Hiraya Chocolates Embodies the Dream of Better Lives for Local Cacao FarmersNovember 14, 2017
Hiraya is a word that refers to the “fruit of one’s hopes, dreams, and aspirations”—and for Arvin Peralta, the dream began with him simply looking for something to do on the side while working an unrelated day job. Fascinated by chocolate, he enrolled at Ecole Chocolat, a Canada-based online chocolate school where he would learn the basics of the craft. It wasn’t until he attended a social business camp, however, that he would be inspired from the stories of other social entrepreneurs to make his own mark by helping local farmers. With the rising interest in cacao and craft chocolate, the time was only right to finally establish his own business, and with that Hiraya Chocolates was born.
Hiraya Chocolates make use of cacao sourced from Malabog, Davao, where Peralta works directly with the local community to help uplift their livelihood. “[Malabog] is very ideal for growing cacao,” shares Peralta, thanks to its high level of biodiversity (“the surrounding areas are forest lands and farms,” he remarks) and tropical mountain climate. Within the cacao farm are trees of mixed Trinitario varieties, intercropped with produce such as pomelo, banana, tomatoes, lettuce, and green beans. Cacao beans are then roasted, cracked, winnowed, refined, and tempered as part of the chocolate-making process, for which Peralta emphasizes his adherence to following traditional techniques (e.g., by using stone grinders and granite refiners) for how it best brings out and expresses the cacao’s flavors.
The resulting chocolate takes on a warm, cinammon-y, fruity profile that happily showcase the qualities of the cacao’s place of origin. Notably, today’s versions also take on a smoother, more harmonious melt compared to their earlier iterations we had noted in our bean-to-bar chocolate taste test a few months back, thanks to the improved techniques (e.g., pre-grinding cacao nibs) they have been incorporating along the way. Aside from their basic 72% dark chocolate bar, Hiraya now comes in four other variants that pair it with other decidedly Filipino ingredients: Coconut, Coffee (with nibs from fellow social enterprise Kalsada Coffee), Queso de Bola, and even Chicharon.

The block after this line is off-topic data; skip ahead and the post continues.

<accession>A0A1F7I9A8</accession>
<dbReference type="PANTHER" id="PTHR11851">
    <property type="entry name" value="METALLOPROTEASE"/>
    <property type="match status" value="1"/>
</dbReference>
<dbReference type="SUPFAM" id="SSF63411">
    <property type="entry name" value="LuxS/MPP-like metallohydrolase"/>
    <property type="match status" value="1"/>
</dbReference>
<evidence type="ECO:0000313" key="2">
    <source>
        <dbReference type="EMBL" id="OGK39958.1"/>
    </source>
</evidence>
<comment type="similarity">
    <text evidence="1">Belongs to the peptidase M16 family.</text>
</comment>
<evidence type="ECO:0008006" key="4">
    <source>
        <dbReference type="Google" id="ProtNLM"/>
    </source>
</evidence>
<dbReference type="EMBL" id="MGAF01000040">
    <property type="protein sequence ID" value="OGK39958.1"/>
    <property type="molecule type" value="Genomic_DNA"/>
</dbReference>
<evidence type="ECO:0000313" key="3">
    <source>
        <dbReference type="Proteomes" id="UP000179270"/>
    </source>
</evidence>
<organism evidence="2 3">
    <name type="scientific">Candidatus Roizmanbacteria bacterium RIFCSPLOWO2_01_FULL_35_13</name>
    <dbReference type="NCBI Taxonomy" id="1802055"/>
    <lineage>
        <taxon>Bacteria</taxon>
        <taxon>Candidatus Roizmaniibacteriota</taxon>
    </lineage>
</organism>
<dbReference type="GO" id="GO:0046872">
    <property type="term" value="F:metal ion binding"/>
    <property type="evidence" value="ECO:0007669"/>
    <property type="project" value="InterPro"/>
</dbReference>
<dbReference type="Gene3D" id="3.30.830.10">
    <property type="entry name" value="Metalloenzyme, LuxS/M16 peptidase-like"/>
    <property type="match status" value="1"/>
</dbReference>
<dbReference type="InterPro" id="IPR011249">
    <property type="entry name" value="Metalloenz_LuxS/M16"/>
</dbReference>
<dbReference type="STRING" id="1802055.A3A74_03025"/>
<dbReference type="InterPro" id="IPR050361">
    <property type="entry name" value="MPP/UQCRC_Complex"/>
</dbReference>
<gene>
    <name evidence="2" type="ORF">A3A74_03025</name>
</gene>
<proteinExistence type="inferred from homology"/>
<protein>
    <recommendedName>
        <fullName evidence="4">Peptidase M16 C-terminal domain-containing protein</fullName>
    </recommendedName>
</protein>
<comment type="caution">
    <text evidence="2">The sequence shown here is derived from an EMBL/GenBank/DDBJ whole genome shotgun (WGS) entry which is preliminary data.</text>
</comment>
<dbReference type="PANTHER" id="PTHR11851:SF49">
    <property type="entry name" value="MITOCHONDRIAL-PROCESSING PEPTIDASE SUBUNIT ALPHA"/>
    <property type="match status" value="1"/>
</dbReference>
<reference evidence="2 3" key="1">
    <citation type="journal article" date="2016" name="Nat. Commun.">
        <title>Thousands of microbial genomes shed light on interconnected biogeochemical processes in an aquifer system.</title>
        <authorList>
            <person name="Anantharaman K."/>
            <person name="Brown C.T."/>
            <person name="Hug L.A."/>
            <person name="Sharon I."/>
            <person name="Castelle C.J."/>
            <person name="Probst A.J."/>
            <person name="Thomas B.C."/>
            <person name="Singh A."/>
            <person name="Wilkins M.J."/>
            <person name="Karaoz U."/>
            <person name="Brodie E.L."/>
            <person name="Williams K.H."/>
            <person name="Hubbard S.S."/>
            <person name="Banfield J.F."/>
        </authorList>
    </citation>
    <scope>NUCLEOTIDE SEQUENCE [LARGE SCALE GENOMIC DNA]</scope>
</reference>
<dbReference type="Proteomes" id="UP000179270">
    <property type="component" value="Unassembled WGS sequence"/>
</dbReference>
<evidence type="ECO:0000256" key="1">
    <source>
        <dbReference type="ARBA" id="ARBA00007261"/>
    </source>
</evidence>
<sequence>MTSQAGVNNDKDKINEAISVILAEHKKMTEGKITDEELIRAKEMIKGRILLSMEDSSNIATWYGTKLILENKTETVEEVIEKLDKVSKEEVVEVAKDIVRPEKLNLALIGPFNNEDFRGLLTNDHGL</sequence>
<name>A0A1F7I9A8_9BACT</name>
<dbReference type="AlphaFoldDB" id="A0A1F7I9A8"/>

We want to be known as a creative and world-class Filipino chocolate brand, and to uplift the lives of our cacao farmers by directly trading with them and paying a premium for quality beans. We can ensure that they earn more for their labor and helping secure for them a better quality of life. We also stand for and embrace the roots and origin of our brand as a Filipino product, and we wanted these ideas to be reflected in the kind of chocolates that we produce.”
More than making products that indulge the senses, Hiraya Chocolates is the veritable representation of the “hiraya” of Peralta himself (and of the farmers that they work with): his hope for the country’s prosperity, desire to bring light to Filipino cacao and chocolate, and dream of improving the lives of local cacao farmers. “As a social enterprise, I believe that we have to have a ‘heart’ at its core . . . we not only care about our profit-making activities as entrepreneurs, but also [about bringing out] the good in people and in society. It means being mindful of our choices and actively making decisions that has a positive impact to bring out and inspire the change that we want to happen in the society that we live in.”
A local bean-to-bar chocolate company that sources cacao from, and works with local farmers in, Malabog, Davao.
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